MPs have called for mandatory whole-life carbon assessments for buildings under construction and, crucially, have suggested the RICS professional statement on whole-life carbon as the benchmark.
The recommendation came as the influential Environmental Audit Committee (EAC) warned that the construction industry needs to cut carbon emissions urgently.
In a new report, the EAC said mandatory whole-life carbon assessments should be incorporated in building regulations and the planning system in order to reduce the levels of CO2 in construction. It called on the government to introduce the assessments no later than December 2023.
The assessment should calculate the emissions from the construction, maintenance and demolition of a building. It should also track the energy used in buildings’ day-to-day operations.
The EAC report noted that in the absence of government regulation, those engaging in carbon calculation are using different methodologies: “A broad cross-section of the construction industry is willing and able to undertake whole-life carbon assessments. In the absence of an approved UK national methodology, the RICS professional statement on whole-life carbon is used as the accepted industry methodology for [such] assessments. In our view, the RICS professional statement on whole-life carbon assessments is fit for use. Alongside this, various further guidance and software tools have been developed.
“As a result of the lack of an approved national methodology, the variety of assessment tools and interpretations for whole-life carbon assessments that have developed appear to have created inconsistency, have unnecessarily increased the cost of assessments and have led to an uneven playing field in conducting assessments.”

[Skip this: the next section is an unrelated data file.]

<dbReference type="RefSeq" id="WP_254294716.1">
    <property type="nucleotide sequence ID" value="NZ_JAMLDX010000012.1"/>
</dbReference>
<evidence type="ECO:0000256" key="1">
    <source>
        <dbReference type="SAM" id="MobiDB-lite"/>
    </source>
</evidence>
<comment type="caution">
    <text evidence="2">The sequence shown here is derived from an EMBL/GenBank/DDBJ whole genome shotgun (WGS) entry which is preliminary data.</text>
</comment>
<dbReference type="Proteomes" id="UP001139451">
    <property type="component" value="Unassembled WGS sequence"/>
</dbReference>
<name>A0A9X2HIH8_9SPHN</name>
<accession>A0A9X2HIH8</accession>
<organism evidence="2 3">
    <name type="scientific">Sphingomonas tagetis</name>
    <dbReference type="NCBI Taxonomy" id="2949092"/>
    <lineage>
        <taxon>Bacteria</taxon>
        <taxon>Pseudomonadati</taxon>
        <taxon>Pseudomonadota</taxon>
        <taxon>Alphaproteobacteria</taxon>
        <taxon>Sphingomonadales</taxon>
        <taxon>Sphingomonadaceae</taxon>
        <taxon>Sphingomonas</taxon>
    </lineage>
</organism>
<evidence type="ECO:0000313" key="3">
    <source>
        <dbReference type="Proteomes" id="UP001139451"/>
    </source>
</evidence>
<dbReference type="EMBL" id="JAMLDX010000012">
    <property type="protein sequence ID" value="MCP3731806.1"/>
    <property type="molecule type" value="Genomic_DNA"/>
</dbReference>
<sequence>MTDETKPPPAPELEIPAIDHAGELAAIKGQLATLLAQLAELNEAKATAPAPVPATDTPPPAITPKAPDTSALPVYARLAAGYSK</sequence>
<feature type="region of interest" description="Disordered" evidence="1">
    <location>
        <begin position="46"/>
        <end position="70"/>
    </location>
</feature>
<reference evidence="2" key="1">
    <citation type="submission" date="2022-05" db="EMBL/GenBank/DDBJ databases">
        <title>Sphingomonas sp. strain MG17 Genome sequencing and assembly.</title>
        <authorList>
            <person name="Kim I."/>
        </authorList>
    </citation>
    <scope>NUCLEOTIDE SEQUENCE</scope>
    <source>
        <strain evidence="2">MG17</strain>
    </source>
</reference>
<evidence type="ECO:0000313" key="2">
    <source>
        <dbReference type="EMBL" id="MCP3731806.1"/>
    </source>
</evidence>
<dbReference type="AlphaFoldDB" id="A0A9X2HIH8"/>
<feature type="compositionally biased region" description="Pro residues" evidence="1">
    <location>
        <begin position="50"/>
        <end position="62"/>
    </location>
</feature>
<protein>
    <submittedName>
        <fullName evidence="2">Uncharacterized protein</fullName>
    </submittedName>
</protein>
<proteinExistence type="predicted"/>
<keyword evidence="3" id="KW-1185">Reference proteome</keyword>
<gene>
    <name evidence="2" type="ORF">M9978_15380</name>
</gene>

The EAC reinforced its belief in the RICS statement: “The Department for Business, Energy, and Industrial Strategy is currently considering the possibility of funding an update of the RICS methodology. This update is intended to make the methodology more accessible and more transparent, thus addressing the concerns raised by Ministers to us about the RICS methodology.
“We recommend that, as soon as possible following promulgation of the planned update of the statement, the government should seek to establish the RICS methodology as the UK industry standard for whole-life carbon assessments.
“Once the national methodology and requirement to undertake whole-life carbon assessments is in place, the cost of undertaking assessments is likely to be minimal.”
The EAC warned that the UK is currently lagging countries such as the Netherlands and France. Both have already made such assessments mandatory.
The EAC also called for carbon targets for buildings to align with the UK’s net-zero goals once the assessments are in place.
The report follows an industry-led proposal for whole-life carbon assessments for all major building projects, the so-called Part Z. Meanwhile, the UK Net Zero Carbon Buildings Standard was launched yesterday (25 May) with a call for beta testers.
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